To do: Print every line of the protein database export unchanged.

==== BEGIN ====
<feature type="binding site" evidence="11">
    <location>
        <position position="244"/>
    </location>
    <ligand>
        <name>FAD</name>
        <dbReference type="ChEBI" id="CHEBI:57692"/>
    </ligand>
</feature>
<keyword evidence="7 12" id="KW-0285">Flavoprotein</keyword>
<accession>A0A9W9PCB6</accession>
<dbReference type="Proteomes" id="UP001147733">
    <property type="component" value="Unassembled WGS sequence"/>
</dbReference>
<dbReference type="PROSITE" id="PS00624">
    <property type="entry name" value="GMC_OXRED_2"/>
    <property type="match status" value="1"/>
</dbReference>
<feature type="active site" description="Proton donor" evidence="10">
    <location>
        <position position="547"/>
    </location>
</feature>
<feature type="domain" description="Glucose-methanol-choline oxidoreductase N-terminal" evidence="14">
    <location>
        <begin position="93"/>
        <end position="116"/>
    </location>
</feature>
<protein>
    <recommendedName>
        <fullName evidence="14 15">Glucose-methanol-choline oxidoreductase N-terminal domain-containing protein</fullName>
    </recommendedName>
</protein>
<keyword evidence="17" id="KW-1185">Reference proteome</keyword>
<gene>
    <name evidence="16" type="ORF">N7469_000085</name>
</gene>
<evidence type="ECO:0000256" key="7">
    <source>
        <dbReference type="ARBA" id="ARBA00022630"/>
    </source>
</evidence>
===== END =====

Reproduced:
<feature type="binding site" evidence="11">
    <location>
        <position position="244"/>
    </location>
    <ligand>
        <name>FAD</name>
        <dbReference type="ChEBI" id="CHEBI:57692"/>
    </ligand>
</feature>
<keyword evidence="7 12" id="KW-0285">Flavoprotein</keyword>
<accession>A0A9W9PCB6</accession>
<dbReference type="Proteomes" id="UP001147733">
    <property type="component" value="Unassembled WGS sequence"/>
</dbReference>
<dbReference type="PROSITE" id="PS00624">
    <property type="entry name" value="GMC_OXRED_2"/>
    <property type="match status" value="1"/>
</dbReference>
<feature type="active site" description="Proton donor" evidence="10">
    <location>
        <position position="547"/>
    </location>
</feature>
<feature type="domain" description="Glucose-methanol-choline oxidoreductase N-terminal" evidence="14">
    <location>
        <begin position="93"/>
        <end position="116"/>
    </location>
</feature>
<protein>
    <recommendedName>
        <fullName evidence="14 15">Glucose-methanol-choline oxidoreductase N-terminal domain-containing protein</fullName>
    </recommendedName>
</protein>
<keyword evidence="17" id="KW-1185">Reference proteome</keyword>
<gene>
    <name evidence="16" type="ORF">N7469_000085</name>
</gene>
<evidence type="ECO:0000256" key="7">
    <source>
        <dbReference type="ARBA" id="ARBA00022630"/>
    </source>
</evidence>